I’m not saying Morgana is not responsible for her later cruel and murderous actions. And she definitely had a dark side before Merlin’s betrayal, as evidenced by a previous plot to kill Uther. But in that case, she actually foiled it after a last-minute change of heart.
Morgana is never again offered a similar opportunity for redemption. Her former friends don’t even offer her a lifeline or confront her when they suspect she’s turning against them.
I’m fully aware that Merlin is based on Arthurian legend, in which Morgana is a decidedly villainous figure. But to put things in perspective, even Darth Vader, who is arguably the world’s most universally iconic villain, is given the chance to redeem himself.
If Morgana is evil for turning on those closest to her, why is Merlin still a hero after he tries to kill her? And since he poisons her because he doesn’t trust her, how is he any different from Uther, who kills magicians because he doesn’t trust them?
So how does this all relate to Lena? She too is adopted and grows up feeling like the black sheep of her family.
Like Morgana, she discovers in adulthood that she is actually her father’s bastard, and therefore a Luthor by blood. The reveal is a major blow to Lena, who’s spent years trying to convince everyone that she is different from her villainous family.
Kara and Lena’s business parter Sam (Odette Annable) always support Lena, even when she doesn’t believe in herself. She is incredibly grateful, frequently admitting that she’s never had friends before.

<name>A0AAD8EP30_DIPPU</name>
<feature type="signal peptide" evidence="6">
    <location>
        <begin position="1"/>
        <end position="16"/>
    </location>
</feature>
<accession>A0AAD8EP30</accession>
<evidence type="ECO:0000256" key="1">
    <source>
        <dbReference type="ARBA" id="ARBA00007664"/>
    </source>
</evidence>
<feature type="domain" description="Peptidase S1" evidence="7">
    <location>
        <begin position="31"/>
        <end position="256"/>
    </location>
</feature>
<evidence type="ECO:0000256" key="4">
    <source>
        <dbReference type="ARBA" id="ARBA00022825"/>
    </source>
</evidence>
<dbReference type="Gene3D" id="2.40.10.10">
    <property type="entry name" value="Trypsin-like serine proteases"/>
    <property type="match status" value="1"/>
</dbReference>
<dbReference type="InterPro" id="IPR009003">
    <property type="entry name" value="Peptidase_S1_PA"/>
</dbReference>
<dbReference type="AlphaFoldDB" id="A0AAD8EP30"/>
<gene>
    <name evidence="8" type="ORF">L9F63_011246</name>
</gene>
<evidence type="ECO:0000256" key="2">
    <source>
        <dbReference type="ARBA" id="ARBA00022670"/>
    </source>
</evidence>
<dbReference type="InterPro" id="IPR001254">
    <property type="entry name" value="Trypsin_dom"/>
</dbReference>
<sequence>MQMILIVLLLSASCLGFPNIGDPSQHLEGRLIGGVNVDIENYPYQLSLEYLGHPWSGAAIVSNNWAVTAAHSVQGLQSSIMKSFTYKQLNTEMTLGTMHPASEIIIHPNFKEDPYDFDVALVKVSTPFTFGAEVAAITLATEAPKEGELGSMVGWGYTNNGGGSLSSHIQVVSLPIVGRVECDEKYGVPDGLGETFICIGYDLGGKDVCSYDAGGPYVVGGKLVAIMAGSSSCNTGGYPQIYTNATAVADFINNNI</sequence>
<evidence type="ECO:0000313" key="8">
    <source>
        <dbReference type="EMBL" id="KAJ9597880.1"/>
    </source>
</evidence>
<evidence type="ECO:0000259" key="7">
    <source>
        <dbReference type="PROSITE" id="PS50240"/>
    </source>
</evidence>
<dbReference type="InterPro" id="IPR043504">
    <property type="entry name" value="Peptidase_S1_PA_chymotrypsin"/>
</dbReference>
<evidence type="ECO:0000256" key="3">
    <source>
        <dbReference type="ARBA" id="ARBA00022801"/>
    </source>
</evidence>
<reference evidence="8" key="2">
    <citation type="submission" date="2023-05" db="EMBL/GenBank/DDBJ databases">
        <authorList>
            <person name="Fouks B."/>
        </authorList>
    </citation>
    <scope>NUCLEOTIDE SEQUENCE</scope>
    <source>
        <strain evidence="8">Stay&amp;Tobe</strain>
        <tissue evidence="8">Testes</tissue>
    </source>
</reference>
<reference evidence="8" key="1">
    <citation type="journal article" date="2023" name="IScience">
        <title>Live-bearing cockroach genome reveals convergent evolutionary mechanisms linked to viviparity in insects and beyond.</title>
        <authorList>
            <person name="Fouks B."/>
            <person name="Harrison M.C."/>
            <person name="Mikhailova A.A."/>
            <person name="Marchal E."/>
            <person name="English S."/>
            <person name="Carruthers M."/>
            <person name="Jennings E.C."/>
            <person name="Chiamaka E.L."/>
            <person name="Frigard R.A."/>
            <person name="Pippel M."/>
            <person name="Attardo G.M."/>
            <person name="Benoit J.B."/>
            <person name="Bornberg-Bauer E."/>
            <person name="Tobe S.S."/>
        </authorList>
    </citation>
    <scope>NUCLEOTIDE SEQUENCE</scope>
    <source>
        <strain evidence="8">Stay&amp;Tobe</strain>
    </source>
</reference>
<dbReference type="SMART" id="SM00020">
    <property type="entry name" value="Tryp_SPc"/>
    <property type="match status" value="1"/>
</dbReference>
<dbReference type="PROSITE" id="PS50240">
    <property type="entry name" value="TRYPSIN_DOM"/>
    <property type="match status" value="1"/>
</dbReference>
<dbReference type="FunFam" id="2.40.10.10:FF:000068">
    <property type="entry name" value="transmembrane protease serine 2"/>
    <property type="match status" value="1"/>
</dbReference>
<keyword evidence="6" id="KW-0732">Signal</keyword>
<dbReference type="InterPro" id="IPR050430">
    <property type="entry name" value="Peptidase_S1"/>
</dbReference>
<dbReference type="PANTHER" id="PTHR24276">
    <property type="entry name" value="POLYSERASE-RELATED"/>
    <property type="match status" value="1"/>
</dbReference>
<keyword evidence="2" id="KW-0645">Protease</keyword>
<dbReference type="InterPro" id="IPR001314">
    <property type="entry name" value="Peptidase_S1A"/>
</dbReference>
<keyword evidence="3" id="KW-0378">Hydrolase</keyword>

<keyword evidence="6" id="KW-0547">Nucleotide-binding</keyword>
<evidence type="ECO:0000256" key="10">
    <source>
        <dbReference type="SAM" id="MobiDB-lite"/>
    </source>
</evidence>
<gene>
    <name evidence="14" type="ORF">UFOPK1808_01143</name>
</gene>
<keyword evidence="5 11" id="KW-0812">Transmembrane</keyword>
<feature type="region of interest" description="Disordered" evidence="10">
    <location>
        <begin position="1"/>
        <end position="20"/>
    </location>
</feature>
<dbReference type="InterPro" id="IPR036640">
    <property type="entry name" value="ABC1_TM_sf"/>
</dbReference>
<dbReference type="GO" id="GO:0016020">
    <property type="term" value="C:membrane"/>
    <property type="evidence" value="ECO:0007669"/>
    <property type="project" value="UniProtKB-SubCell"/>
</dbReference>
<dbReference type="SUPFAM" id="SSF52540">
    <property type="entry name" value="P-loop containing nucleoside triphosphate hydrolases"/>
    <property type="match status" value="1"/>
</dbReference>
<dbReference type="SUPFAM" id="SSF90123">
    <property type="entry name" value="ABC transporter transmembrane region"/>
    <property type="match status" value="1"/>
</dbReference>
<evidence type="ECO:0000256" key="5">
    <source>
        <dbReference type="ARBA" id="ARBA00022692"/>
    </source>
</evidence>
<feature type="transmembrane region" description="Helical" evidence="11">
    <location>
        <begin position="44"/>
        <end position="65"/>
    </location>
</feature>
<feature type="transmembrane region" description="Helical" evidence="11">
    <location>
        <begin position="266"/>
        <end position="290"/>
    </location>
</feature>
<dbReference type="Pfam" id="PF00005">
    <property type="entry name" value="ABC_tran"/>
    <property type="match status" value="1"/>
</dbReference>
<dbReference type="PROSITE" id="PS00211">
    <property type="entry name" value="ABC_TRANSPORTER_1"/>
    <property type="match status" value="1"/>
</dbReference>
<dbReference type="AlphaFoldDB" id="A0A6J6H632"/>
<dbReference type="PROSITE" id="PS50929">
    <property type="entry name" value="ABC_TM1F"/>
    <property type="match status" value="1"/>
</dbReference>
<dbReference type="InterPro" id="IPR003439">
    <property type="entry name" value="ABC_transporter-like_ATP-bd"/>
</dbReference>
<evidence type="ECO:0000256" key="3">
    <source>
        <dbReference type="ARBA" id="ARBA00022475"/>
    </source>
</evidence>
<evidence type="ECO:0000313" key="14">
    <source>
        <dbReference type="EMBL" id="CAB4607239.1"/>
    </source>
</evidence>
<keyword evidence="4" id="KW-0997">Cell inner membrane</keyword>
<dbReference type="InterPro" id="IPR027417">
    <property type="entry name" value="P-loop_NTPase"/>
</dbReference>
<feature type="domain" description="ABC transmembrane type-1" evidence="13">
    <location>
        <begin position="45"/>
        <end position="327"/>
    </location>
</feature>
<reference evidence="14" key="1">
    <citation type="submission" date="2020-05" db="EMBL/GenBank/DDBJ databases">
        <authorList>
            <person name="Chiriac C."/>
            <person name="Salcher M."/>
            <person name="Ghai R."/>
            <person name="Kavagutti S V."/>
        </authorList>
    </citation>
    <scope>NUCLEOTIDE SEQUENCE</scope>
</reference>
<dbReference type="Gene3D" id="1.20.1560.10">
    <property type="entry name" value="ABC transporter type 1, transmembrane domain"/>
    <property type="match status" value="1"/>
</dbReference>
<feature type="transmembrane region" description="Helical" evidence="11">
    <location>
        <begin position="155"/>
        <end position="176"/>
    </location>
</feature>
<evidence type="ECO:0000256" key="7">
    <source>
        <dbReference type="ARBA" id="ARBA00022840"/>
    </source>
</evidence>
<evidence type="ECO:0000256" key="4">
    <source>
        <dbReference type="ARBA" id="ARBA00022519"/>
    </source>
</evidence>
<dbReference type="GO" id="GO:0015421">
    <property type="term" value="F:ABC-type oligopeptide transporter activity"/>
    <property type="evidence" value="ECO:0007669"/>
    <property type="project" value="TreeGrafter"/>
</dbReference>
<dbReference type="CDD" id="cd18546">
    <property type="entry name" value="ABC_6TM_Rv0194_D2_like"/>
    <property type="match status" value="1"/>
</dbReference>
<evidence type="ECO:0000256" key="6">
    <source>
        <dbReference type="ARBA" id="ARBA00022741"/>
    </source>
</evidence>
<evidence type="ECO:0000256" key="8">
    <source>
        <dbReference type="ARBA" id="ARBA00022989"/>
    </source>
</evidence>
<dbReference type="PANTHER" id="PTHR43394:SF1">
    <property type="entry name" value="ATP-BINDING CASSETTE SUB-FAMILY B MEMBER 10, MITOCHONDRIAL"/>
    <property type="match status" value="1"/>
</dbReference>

Her adoptive mother Lillian (Brenda Strong), on the other hand, always deceives Lena and uses her as a pawn for villainous pursuits, which ironically causes Lena to unwittingly seek support from another villain, Queen Rhea of Daxam (Teri Hatcher), who tricks Lena into catalyzing a Daxamite invasion of Earth.
Lena does also have a dark side of her own. She is forced to kill the love of her life Jack (Rahul Kohli), who was being mind-controlled, in order to save Supergirl. After that, she expresses a bitter desire for revenge, though not specifically against Supergirl.
In last week’s episode, local business mogul Morgan Edge (Adrian Pasdar) accuses Lena of poisoning children with a lead bomb she reluctantly built to force the Daxamites to leave Earth.
She had been confident that it would not harm humans, but the accusation sends her into a tailspin. She believes that, despite her best efforts, she may actually be the worst Luthor of all, having threatened the lives of children.
Kara and Sam refuse to give up on Lena and prove Edge was responsible for everything. Lena confronts Edge and tries to shoot him in cold blood but is thwarted by a blow to the head from Edge’s bodyguard. She remains without blood on her hands (Edge’s or the kids’) and, thanks to Kara and Sam’s support, is able to return to her normal bubbly self.
But as I see it, Lena is on the clock now. One day soon, she will turn to the dark side, and it will be largely Kara’s fault. Lena was devastated over losing the trust of strangers. I can only imagine the pain she’ll be in when she realizes she’s never even had the trust of her best friend: the one person she’s counted on to believe in her even when she couldn’t believe in herself.
Hopefully, Lena will ultimately get the chance at redemption Morgana was so unfairly denied, and Kara, unlike Merlin, will understand that she too has a wrong to atone for.